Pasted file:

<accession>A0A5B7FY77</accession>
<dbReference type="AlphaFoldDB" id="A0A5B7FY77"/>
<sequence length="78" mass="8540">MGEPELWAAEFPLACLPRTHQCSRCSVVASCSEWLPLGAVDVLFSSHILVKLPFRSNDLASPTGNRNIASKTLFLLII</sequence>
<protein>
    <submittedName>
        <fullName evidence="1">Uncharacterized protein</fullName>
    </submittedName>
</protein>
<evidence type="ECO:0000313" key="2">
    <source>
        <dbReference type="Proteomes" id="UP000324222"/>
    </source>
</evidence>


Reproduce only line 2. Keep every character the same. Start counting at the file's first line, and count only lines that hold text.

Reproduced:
<dbReference type="AlphaFoldDB" id="A0A5B7FY77"/>